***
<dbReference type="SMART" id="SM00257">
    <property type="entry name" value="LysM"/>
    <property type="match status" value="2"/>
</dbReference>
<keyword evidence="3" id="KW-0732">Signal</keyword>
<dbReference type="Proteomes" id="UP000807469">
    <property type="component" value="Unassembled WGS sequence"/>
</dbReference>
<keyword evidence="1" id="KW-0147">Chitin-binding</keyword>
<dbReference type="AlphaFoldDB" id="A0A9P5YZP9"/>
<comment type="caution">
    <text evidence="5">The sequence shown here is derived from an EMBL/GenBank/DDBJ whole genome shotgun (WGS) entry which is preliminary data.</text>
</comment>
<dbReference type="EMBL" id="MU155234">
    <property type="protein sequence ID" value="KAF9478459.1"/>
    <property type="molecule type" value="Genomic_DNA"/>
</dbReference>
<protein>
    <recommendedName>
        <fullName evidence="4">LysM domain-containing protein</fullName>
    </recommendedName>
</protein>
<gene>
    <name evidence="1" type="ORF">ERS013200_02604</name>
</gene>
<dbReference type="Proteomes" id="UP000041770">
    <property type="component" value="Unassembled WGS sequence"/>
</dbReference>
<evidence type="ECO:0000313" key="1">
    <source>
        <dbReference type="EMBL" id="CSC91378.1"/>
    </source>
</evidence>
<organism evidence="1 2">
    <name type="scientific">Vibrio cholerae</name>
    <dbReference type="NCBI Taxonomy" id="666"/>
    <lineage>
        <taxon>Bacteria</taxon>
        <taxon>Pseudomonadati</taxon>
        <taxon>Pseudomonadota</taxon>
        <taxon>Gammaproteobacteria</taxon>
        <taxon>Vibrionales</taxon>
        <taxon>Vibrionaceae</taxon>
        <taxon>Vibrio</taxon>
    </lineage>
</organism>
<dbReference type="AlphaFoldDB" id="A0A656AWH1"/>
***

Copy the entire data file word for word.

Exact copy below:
<dbReference type="SMART" id="SM00257">
    <property type="entry name" value="LysM"/>
    <property type="match status" value="2"/>
</dbReference>
<keyword evidence="3" id="KW-0732">Signal</keyword>
<dbReference type="Proteomes" id="UP000807469">
    <property type="component" value="Unassembled WGS sequence"/>
</dbReference>
<keyword evidence="1" id="KW-0147">Chitin-binding</keyword>
<dbReference type="AlphaFoldDB" id="A0A9P5YZP9"/>
<comment type="caution">
    <text evidence="5">The sequence shown here is derived from an EMBL/GenBank/DDBJ whole genome shotgun (WGS) entry which is preliminary data.</text>
</comment>
<dbReference type="EMBL" id="MU155234">
    <property type="protein sequence ID" value="KAF9478459.1"/>
    <property type="molecule type" value="Genomic_DNA"/>
</dbReference>
<protein>
    <recommendedName>
        <fullName evidence="4">LysM domain-containing protein</fullName>
    </recommendedName>
</protein>
<gene>
    <name evidence="1" type="ORF">ERS013200_02604</name>
</gene>
<dbReference type="Proteomes" id="UP000041770">
    <property type="component" value="Unassembled WGS sequence"/>
</dbReference>
<evidence type="ECO:0000313" key="1">
    <source>
        <dbReference type="EMBL" id="CSC91378.1"/>
    </source>
</evidence>
<organism evidence="1 2">
    <name type="scientific">Vibrio cholerae</name>
    <dbReference type="NCBI Taxonomy" id="666"/>
    <lineage>
        <taxon>Bacteria</taxon>
        <taxon>Pseudomonadati</taxon>
        <taxon>Pseudomonadota</taxon>
        <taxon>Gammaproteobacteria</taxon>
        <taxon>Vibrionales</taxon>
        <taxon>Vibrionaceae</taxon>
        <taxon>Vibrio</taxon>
    </lineage>
</organism>
<dbReference type="AlphaFoldDB" id="A0A656AWH1"/>